Lending Club loans have more than doubled every year since 2007 for a total of more than $4 billion. The company offers personal loans from $1,000 to $35,000, and small business loans up to $100,000, according to financial filings; the typical loan size is $13,625. Rates start at about 6 percent but they can go up to 24 percent for borrowers with bad or no credit. Lending Club makes money by charging borrowers a fee up to 5 percent of the loan.

A confluence of factors helped marketplace lending websites explode in 2012: The federal government pushed interest rates low, so investors got little return on bonds and began seeking out more lucrative investments; Lending Club and Prosper say their yields are about 8 or 9 percent, handily beating the banks. And after a few years of collecting data on borrowers, both Lending Club and Prosper devised algorithms that can accurately calculate the appropriate loan size and risk of default for each borrower, and financial institutions such as BlackRock started to participate on the sites as lenders, said Brendan Ross, president of Direct Lending Investments, a Los Angeles-based hedge fund that buys online high-yield loans.

With more investors, Lending Club and Prosper could give more and bigger loans to borrowers. And the Great Recession, when popular opinion of banks soured and the small loan pipeline slowed to a trickle, helped create a consumer culture that craves an alternative, say investors and venture capitalists.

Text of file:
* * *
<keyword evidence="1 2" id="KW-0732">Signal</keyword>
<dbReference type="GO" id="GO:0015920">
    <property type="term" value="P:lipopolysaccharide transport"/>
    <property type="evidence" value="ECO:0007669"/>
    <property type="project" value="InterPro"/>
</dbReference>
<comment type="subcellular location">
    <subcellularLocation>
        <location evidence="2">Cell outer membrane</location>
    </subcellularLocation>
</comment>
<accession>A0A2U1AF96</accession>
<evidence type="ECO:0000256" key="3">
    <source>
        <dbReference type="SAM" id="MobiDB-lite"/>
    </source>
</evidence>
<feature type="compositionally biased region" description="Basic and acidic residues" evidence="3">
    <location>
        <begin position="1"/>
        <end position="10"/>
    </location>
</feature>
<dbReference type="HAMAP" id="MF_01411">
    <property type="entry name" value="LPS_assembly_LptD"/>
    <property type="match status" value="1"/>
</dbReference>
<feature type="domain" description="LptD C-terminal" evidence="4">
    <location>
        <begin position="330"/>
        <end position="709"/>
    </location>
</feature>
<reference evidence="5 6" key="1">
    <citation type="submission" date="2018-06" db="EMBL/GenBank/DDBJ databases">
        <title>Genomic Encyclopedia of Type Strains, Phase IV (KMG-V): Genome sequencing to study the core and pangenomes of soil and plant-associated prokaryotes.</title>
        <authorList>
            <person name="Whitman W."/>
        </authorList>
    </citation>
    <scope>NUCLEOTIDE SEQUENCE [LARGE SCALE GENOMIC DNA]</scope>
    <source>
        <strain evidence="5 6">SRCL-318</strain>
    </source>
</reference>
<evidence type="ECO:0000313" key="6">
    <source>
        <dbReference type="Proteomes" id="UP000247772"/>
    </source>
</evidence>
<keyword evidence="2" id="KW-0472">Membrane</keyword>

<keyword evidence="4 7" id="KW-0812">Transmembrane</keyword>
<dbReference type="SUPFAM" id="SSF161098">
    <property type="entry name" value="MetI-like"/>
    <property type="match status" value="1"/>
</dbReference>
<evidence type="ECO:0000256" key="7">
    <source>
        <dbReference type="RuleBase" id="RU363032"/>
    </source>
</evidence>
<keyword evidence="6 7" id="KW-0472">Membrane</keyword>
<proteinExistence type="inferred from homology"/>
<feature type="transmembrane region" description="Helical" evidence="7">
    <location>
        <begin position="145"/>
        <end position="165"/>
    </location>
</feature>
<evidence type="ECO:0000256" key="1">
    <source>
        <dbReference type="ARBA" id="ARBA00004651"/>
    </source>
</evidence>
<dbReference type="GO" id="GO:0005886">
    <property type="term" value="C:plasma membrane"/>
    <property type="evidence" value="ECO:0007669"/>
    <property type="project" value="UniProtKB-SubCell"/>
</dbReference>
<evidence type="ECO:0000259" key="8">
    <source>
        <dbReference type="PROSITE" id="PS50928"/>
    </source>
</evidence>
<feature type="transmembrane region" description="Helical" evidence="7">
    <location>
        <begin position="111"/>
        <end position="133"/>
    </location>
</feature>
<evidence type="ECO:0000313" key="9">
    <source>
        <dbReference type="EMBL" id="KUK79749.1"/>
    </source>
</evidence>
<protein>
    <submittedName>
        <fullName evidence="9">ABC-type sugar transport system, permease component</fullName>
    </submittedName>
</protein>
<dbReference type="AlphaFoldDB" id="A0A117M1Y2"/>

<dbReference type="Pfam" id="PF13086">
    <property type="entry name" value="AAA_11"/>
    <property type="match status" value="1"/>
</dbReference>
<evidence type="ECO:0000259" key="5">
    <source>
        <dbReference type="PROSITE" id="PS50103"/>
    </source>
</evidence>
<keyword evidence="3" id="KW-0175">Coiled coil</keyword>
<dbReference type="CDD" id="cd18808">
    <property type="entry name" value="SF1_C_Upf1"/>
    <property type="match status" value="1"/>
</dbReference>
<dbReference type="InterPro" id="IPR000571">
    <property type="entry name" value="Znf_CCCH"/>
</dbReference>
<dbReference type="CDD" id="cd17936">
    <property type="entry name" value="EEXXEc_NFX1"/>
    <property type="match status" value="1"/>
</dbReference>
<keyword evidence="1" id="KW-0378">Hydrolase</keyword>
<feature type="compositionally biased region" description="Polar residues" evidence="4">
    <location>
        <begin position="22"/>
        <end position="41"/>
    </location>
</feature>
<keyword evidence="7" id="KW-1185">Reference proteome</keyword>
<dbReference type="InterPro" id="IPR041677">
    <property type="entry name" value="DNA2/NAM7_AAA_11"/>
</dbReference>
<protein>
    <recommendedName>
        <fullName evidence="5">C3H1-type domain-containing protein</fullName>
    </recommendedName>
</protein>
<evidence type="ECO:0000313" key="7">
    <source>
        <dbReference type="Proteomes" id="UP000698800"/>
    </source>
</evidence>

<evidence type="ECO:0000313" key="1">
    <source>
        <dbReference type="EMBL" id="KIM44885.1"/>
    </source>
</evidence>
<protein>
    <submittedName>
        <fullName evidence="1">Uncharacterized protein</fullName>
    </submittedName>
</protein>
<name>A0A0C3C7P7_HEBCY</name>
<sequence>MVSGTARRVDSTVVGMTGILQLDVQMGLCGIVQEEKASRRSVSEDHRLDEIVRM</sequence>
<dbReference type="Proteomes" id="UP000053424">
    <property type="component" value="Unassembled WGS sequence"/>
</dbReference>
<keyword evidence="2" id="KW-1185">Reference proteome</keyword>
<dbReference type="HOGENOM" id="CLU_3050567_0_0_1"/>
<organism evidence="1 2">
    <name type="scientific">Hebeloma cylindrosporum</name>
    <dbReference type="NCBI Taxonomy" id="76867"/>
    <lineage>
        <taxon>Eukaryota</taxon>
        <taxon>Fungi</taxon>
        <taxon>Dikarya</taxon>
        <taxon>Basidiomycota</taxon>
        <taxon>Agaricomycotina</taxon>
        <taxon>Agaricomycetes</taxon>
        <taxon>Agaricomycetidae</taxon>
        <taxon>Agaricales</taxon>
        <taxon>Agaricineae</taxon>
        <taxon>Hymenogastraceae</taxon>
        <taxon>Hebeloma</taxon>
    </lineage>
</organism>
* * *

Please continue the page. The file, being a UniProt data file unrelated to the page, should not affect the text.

"At a bank, you fill out an application and get interviewed and two weeks later a loan officer makes a decision," said Girouard. "Increasingly there are people saying there are better and more cost-effective ways, particularly younger generations who have never walked into a bank before."

While Lending Club would be the first of its kind to go public, high-tech financial service companies have had some of the strongest IPOs over the past 12 months, said Bryan McLaughlin, a partner with consulting and professional services firm Pricewaterhouse Coopers in San Jose. Among them was San Francisco-based Xoom, an app for transferring money out of the country, which had a $116 million IPO in February, ranking it 25th out of 60 IPOs from Silicon Valley in terms of dollars raised in the second quarter.

But lending platforms have risks a regular software company does not. The service is banned in five states. And part of their revenue depends on borrowers paying on time, which doesn't always happen -- the default rate is about 3 percent. The default rate on credit cards and consumer loans from commercial banks was about 2.3 percent for the first quarter this year, according to the Federal Reserve.

Allan Roth, founder of investment advisory firm Wealth Logic, said his return on a $2,500 Lending Club investment was about 4 percent -- about half what he believed he would earn. And about 10 out of his 179 borrowers defaulted, with two more behind on payments.

"Maybe I got unlucky," he said. "But I wouldn't recommend someone put a large portion of their portfolio in it."

Contact Heather Somerville at 510-208-6413. Follow her at Twitter.com/heathersomervil.

Lending club
Founded 2006
Headquarters: San Francisco
CEO: Renaud Laplanche
Employees: More than 600
Loans issued since 2007: $4.03 billion
2013 revenue: $98 million
2013 profits: $7.3 million
Average loan size: $13,625
Interest charged to borrowers: 5.98% to 24.10%
Fees: 1% to 5%
Late payment fee: $15
Average default rate in 2013: 3.29%
Return on investments: 5.35% to 9.40%
Banned in: Idaho, Iowa, Maine, Nebraska and North Dakota

Source: 2013 SEC filings